ODES - IV.12 ODES - IV.12
Horace (Q. Horatius Flaccus) trans. Colin Sydenham
Iam veris comites, quae mare temperant,
impellunt animae lintea Thraciae;
iam nec prata rigent nec fluvii strepunt
.....hiberna nive turgidi.

nidum ponit Ityn flebiliter gemens
infelix avis et Cecropiae domus
aeternum opprobrium, quod male barbaras
.....regum est ulta libidines.

dicunt in tenero gramine pinguium
custodes ovium carmina fistula
delectantque deum cui pecus et nigri
.....colles Arcadiae placent.

adduxere sitim tempora, Vergili:
sed pressum Calibus ducere Liberum
si gestis, iuvenum nobilium cliens,
.....nardo vina merebere.

nardi parvus onyx eliciet cadum,
qui nunc Sulpiciis accubat horreis,
spes donare novas largus amaraque
.....curarum eluere efficax.

ad quae si properas gaudia, cum tua
velox merce veni: non ego te meis
immunem meditor tingere poculis,
.....plena dives ut in domo.

verum pone moras et studium lucri,
nigrorumque memor, dum licet, ignium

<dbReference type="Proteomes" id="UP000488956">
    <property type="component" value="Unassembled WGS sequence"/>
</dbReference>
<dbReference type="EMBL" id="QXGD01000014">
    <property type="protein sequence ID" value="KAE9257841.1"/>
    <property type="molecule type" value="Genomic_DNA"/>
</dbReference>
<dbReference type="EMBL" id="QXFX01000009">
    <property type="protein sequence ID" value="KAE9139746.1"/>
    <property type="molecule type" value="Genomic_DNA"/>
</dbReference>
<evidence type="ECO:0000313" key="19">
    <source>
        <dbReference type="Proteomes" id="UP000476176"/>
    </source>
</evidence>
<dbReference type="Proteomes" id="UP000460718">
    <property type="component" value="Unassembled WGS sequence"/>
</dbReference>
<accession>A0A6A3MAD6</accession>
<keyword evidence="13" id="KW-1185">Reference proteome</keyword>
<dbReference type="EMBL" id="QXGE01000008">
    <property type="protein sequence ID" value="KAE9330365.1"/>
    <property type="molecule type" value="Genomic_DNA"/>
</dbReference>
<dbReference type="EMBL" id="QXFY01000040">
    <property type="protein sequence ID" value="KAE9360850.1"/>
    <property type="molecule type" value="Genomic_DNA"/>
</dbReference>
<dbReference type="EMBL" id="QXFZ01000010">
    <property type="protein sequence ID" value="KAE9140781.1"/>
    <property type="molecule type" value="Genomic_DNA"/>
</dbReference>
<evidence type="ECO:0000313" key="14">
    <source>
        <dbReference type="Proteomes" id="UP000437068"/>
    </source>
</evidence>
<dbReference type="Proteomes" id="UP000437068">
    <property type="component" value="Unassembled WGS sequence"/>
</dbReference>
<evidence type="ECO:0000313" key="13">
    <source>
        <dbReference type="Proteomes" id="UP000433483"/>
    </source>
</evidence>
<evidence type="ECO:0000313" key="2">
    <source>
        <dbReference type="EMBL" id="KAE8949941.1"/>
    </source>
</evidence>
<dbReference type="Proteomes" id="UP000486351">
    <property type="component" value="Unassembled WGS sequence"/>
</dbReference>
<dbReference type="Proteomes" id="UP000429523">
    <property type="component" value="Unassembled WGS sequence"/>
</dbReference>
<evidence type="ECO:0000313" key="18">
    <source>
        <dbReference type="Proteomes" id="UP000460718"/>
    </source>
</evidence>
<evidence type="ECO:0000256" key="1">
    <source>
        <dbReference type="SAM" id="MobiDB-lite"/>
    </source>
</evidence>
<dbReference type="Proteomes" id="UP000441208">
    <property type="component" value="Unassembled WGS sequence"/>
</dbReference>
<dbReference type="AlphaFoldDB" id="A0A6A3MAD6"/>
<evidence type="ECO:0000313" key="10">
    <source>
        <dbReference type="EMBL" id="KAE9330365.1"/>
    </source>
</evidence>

misce stultitiam consiliis brevem:
.....dulce est desipere in loco.
The streams no longer roar with melted snow,
the fields have thawed, the gentle Thracian breeze,
spring’s ally, wafts the early sails across
.....serenely tempered seas.

The swallow builds her nest, lamenting for
her son - as well she may, who so disgraced
the house of Cecrops by grotesque revenge
.....upon a deed unchaste.

The shepherds, Virgil, pipe their country tunes
to flocks that fatten on the tender grasses,
charming the god who loves the beasts, and haunts
.....the dark Arcadian passes.

This weather brings a thirst; I plan to drink
some good Calenian, but if you intend
to join me, you must barter, even you,
.....whom noble youths befriend.

A modest jar of spikenard will fetch
a generous cask from my supplier’s hoard,
and see your bitter tensions soothed away,
.....your cheerful hopes restored.

If these enticements tempt you, leave at once -
but bring the merchandise to pay your share;
from me you can't expect such lavishness
.....as from a millionaire.

Don't stop to make more money, bear in mind
your pyre awaits you. Now's the time to season
prudence with folly; it's a joy to take
.....a holiday from reason.

Click here 6 for another translation of this poem.

Transl. copyright © Colin Sydenham 2006

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